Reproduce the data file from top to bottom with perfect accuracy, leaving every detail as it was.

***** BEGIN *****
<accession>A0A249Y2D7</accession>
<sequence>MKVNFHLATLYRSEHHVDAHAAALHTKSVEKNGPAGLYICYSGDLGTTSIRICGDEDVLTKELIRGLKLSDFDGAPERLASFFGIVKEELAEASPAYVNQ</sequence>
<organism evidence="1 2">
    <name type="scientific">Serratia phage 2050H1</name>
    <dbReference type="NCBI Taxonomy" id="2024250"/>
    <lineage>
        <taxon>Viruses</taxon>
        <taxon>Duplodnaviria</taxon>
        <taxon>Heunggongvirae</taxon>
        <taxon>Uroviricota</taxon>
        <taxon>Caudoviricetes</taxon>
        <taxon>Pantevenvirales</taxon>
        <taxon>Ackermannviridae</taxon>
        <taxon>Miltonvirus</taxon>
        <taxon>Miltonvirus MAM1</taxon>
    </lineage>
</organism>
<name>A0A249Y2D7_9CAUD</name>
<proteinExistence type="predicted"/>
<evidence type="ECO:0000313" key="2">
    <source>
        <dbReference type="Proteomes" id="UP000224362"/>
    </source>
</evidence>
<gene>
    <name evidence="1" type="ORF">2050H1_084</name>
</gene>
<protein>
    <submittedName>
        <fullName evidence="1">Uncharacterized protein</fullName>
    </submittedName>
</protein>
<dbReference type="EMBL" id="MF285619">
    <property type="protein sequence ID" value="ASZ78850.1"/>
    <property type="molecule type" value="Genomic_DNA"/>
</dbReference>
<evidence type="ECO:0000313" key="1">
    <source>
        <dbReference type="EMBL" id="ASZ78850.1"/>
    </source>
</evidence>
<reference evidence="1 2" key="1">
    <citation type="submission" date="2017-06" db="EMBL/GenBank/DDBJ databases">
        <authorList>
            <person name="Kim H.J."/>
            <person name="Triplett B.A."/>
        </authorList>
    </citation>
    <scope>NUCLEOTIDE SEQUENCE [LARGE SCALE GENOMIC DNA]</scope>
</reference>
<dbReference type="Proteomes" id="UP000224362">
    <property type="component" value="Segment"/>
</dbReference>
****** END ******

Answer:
<accession>A0A249Y2D7</accession>
<sequence>MKVNFHLATLYRSEHHVDAHAAALHTKSVEKNGPAGLYICYSGDLGTTSIRICGDEDVLTKELIRGLKLSDFDGAPERLASFFGIVKEELAEASPAYVNQ</sequence>
<organism evidence="1 2">
    <name type="scientific">Serratia phage 2050H1</name>
    <dbReference type="NCBI Taxonomy" id="2024250"/>
    <lineage>
        <taxon>Viruses</taxon>
        <taxon>Duplodnaviria</taxon>
        <taxon>Heunggongvirae</taxon>
        <taxon>Uroviricota</taxon>
        <taxon>Caudoviricetes</taxon>
        <taxon>Pantevenvirales</taxon>
        <taxon>Ackermannviridae</taxon>
        <taxon>Miltonvirus</taxon>
        <taxon>Miltonvirus MAM1</taxon>
    </lineage>
</organism>
<name>A0A249Y2D7_9CAUD</name>
<proteinExistence type="predicted"/>
<evidence type="ECO:0000313" key="2">
    <source>
        <dbReference type="Proteomes" id="UP000224362"/>
    </source>
</evidence>
<gene>
    <name evidence="1" type="ORF">2050H1_084</name>
</gene>
<protein>
    <submittedName>
        <fullName evidence="1">Uncharacterized protein</fullName>
    </submittedName>
</protein>
<dbReference type="EMBL" id="MF285619">
    <property type="protein sequence ID" value="ASZ78850.1"/>
    <property type="molecule type" value="Genomic_DNA"/>
</dbReference>
<evidence type="ECO:0000313" key="1">
    <source>
        <dbReference type="EMBL" id="ASZ78850.1"/>
    </source>
</evidence>
<reference evidence="1 2" key="1">
    <citation type="submission" date="2017-06" db="EMBL/GenBank/DDBJ databases">
        <authorList>
            <person name="Kim H.J."/>
            <person name="Triplett B.A."/>
        </authorList>
    </citation>
    <scope>NUCLEOTIDE SEQUENCE [LARGE SCALE GENOMIC DNA]</scope>
</reference>
<dbReference type="Proteomes" id="UP000224362">
    <property type="component" value="Segment"/>
</dbReference>